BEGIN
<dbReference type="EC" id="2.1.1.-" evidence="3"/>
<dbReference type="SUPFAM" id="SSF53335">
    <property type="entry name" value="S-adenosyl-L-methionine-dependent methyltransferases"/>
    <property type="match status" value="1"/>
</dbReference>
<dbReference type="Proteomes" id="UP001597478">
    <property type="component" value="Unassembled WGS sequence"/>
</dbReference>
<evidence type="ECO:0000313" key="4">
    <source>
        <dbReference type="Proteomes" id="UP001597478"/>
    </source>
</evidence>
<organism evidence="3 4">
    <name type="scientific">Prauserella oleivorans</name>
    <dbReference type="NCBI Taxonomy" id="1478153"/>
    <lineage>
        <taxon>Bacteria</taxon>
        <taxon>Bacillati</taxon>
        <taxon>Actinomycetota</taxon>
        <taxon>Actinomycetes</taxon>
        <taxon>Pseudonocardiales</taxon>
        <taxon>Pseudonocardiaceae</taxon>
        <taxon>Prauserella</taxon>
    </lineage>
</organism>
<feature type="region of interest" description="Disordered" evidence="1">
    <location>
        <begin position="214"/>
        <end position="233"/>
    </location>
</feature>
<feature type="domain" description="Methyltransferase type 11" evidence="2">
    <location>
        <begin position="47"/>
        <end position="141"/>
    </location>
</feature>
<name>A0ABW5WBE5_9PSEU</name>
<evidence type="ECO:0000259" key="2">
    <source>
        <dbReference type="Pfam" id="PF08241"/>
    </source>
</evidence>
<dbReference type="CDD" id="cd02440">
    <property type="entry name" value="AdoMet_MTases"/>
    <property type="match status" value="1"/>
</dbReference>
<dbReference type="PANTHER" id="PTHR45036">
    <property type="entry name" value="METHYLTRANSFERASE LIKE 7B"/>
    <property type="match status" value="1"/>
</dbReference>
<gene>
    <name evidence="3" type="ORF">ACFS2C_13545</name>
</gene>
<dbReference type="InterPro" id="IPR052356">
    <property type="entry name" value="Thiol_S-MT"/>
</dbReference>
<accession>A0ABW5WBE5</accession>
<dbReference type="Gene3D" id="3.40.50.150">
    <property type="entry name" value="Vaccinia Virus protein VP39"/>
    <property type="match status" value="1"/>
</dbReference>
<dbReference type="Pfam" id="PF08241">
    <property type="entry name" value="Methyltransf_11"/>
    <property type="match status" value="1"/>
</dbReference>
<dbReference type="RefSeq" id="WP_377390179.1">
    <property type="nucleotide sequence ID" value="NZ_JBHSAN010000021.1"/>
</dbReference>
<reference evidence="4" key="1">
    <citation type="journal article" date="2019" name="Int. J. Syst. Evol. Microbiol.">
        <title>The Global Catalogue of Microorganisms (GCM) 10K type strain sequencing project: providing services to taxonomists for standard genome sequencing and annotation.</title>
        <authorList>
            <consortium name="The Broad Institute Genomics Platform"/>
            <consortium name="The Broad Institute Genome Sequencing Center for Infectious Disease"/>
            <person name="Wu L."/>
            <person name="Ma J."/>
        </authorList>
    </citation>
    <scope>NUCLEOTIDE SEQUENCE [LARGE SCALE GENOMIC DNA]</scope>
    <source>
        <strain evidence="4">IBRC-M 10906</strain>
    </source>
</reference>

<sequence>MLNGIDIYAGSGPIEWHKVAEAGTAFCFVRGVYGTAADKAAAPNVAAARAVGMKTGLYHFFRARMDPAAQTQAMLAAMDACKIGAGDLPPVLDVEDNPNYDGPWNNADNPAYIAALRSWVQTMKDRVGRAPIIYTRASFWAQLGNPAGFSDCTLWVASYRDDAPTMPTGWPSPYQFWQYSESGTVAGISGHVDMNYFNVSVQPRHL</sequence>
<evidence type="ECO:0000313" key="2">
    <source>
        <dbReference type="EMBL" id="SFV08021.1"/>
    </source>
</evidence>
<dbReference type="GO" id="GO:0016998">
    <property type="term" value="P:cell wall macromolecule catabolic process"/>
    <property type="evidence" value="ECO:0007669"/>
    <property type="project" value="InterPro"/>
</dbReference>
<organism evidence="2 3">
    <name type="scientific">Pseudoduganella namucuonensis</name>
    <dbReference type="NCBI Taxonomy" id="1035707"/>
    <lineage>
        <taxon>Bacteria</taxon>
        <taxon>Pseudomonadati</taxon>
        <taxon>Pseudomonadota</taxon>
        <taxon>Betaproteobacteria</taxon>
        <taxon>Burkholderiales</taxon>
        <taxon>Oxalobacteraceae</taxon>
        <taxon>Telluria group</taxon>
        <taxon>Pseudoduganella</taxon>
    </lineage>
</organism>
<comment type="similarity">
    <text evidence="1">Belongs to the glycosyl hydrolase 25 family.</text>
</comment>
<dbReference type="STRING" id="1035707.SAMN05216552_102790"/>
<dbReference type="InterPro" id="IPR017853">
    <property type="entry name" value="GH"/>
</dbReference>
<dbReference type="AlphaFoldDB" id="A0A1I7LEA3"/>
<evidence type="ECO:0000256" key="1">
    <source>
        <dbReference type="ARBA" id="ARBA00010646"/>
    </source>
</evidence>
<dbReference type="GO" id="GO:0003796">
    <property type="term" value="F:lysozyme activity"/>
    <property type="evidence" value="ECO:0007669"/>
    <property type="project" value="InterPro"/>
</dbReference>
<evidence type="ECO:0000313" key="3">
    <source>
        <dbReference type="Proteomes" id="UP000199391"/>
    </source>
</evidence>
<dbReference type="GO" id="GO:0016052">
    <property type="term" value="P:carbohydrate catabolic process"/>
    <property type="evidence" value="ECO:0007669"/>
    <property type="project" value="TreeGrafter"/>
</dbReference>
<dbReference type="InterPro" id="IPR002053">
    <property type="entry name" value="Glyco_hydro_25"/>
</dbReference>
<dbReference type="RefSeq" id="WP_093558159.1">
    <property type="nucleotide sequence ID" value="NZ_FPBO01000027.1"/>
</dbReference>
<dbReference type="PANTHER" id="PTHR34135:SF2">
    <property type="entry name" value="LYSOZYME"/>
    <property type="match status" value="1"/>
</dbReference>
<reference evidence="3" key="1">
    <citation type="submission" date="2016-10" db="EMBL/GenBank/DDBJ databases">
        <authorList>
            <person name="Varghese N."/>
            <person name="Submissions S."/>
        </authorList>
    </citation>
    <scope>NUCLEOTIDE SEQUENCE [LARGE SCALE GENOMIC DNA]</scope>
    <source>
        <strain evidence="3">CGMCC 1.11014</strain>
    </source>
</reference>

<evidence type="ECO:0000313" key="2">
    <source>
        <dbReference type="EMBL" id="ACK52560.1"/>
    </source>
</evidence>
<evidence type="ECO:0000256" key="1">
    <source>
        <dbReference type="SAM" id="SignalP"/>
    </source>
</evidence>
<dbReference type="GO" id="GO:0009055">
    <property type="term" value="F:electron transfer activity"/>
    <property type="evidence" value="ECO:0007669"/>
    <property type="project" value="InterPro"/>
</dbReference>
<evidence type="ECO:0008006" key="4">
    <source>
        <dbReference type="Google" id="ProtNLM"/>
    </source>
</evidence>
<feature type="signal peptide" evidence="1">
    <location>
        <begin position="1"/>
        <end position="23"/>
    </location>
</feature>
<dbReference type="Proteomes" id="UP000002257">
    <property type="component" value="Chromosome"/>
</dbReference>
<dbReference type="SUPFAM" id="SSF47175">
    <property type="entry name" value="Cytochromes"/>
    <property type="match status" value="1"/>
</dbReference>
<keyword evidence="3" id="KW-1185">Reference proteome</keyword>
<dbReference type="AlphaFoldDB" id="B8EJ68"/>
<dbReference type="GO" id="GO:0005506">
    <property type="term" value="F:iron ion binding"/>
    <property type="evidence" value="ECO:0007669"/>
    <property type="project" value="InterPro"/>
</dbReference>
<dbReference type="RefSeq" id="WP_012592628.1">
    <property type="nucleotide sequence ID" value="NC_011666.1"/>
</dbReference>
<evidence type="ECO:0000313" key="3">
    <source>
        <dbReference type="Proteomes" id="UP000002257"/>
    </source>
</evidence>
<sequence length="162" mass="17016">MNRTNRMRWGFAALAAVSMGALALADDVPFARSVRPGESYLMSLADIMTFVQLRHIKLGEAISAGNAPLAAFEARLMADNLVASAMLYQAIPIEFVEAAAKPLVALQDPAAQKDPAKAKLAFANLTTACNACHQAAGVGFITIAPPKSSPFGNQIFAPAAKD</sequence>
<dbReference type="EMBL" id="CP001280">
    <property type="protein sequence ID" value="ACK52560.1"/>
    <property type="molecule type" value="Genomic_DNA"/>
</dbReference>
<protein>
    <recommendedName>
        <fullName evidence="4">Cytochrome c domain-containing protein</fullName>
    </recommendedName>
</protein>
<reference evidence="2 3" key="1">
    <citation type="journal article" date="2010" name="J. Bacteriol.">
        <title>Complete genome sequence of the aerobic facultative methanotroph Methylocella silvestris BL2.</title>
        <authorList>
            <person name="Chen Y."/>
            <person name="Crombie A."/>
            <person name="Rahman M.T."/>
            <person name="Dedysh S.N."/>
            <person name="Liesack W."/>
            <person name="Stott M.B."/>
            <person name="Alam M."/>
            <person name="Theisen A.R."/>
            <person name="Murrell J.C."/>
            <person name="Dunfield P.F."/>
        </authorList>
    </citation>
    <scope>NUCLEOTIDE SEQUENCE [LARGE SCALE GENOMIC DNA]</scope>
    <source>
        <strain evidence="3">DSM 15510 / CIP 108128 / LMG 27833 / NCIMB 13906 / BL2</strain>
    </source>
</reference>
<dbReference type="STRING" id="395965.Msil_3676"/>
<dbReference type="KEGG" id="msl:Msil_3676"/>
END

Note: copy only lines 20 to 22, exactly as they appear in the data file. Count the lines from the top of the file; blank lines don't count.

        <taxon>Actinomycetota</taxon>
        <taxon>Actinomycetes</taxon>
        <taxon>Pseudonocardiales</taxon>